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In Memoriam: Tom Wolfe

In Memoriam: Tom Wolfe

February 1, 2019 | Contributed by Kate Wood. As Executive Director of LANDMARK WEST! from 2001 to 2012, Wood shared Tom Wolfe’s zeal and commitment to preserving 2 Columbus Circle and the integrity of New York City’s landmarks process.

Since author Tom Wolfe passed away on May 14, 2018, preservationists have been reminded of, or in some cases discovered for the first time, his epic Op-Eds, wonderfully titled “The Building That Isn’t There, Parts 1 and 2” (The New York Times, 2003), “The 2 Columbus Circle Game” (New York Magazine, 2005), and “The (Naked) City and the Undead” (The New York Times, 2006). Wolfe—memorably, repeatedly, inimitably—gave the New York City Landmarks Preservation Commission (LPC) a deserved public flogging for its cozy relationships with real-estate developers and the irreversible destruction New York City has faced as a result.

As advocates, preservationists rejoice when a celebrity signs even the most boilerplate statement of support for a beloved cause. Tom Wolfe did so much more. Besides taking the initiative to write some of the most remarkable public diatribes in preservation history, he showed up in person to support preservation—in white sartorial splendor, fire in his eyes—on the windy, chilly steps of City Hall with a stalwart band of preservationists. Together they would head to a shabby, stuffy, inglorious, overpacked hearing room where Wolfe would then wait more patiently than most for his two minutes to speak. He came to rallies and press conferences, appearing proudly beside the great Margot Gayle for an unforgettable photo. He joined the group of advocates who sat down with The New York Times editorial board to explain the case of 2 Columbus Circle, the tragic “Penn Station” of mid-century Modernism, threatened and ultimately altered just when its significance was coming into focus. After that meeting, the Times concluded, “…dooming this building without a hearing is an enormous mistake, one that seriously erodes the Landmarks Preservation Commission’s purpose and whatever political independence it has managed to attain since it was first created.”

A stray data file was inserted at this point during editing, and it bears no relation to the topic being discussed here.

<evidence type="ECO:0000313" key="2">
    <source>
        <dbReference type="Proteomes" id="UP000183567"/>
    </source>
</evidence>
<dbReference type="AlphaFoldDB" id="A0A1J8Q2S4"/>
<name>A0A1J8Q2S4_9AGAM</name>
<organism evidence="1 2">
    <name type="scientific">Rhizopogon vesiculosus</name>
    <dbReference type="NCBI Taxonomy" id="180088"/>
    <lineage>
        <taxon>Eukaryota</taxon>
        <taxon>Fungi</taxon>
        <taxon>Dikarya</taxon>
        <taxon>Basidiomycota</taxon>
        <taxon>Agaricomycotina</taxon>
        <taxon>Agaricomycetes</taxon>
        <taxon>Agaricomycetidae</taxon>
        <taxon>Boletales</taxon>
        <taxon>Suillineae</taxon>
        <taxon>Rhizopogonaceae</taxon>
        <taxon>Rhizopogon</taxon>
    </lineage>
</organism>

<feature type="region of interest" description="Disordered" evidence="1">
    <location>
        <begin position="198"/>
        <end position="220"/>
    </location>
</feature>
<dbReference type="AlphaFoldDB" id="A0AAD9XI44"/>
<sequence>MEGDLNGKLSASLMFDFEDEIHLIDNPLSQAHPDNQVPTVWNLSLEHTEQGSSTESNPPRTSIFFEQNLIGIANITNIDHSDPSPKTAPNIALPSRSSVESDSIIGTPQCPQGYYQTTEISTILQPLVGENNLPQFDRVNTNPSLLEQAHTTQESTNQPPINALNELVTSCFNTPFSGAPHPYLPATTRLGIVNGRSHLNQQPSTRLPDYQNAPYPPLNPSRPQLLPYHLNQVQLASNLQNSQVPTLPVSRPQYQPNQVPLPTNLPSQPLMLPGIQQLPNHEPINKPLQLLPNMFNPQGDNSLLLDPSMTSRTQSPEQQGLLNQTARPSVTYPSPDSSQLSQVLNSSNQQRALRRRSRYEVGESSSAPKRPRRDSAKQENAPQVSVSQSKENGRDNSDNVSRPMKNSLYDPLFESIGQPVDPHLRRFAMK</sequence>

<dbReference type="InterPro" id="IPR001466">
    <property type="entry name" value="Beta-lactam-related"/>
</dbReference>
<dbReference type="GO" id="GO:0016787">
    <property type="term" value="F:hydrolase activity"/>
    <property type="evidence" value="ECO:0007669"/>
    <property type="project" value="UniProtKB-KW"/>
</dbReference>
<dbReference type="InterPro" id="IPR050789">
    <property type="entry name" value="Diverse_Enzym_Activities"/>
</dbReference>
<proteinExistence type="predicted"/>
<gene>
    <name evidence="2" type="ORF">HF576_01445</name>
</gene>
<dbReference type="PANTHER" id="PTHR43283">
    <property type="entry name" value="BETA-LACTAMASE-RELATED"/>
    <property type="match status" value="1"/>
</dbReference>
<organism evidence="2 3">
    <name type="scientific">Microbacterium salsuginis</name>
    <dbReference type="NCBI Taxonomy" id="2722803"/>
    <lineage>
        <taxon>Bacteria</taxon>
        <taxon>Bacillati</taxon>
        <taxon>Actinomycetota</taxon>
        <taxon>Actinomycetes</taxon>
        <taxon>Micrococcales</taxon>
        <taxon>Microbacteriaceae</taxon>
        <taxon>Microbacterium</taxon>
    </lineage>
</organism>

Wolfe’s defense of 2 Columbus Circle and its architect, Edward Durrell Stone, began decades earlier in “The Apostates,” Chapter Five of his book From Bauhaus to Our House. In the 1950s and 1960s, the architecture establishment struggled with Stone’s abrupt shift from orthodox Modernism to design that evoked historical and classical motifs. There were legitimate reasons to wrestle with 2 Columbus Circle’s significance when it hit the 30-year eligibility mark for landmark designation in 1994. Wolfe’s voice was a strong factor in keeping the debate alive through what is often a building’s most vulnerable period—when it is technically eligible for protection but not yet considered truly “historic” or important. This debate until lasted until 2006, when the façade was stripped and replaced with terra-cotta and glass.

Wolfe also recognized that 2 Columbus Circle represented more than just an abstract architectural debate—and that it was hardly an isolated case. East Side, West Side, all around the town, even conventionally “historic” buildings were being jackhammered with barely a wince from the LPC. Were the commissioners, as Wolfe inquired, “brain dead,” “taking direct orders,” or “in flagrante cahoots” with real-estate lobbyists?

Preservationists who dare to challenge the status quo of constant, too often shortsighted change in our city are easy targets for name-callers using the labels of NIMBY, crank, elitist, and worse. When it came to landmarks, Tom Wolfe stood up for the “apostates.” He put the process of saving— and assiduously not saving—New York’s history under his meticulous microscope and then issued a trumpet blast. Best known as an author, Wolfe should also be remembered for one of the other suits he donned—that of the preservationist.

Above: The late Tom Wolfe and the late Margot Gayle outside 2 Columbus Circle in 2003 during the fight to preserve its facade | Courtesy of the Archive Project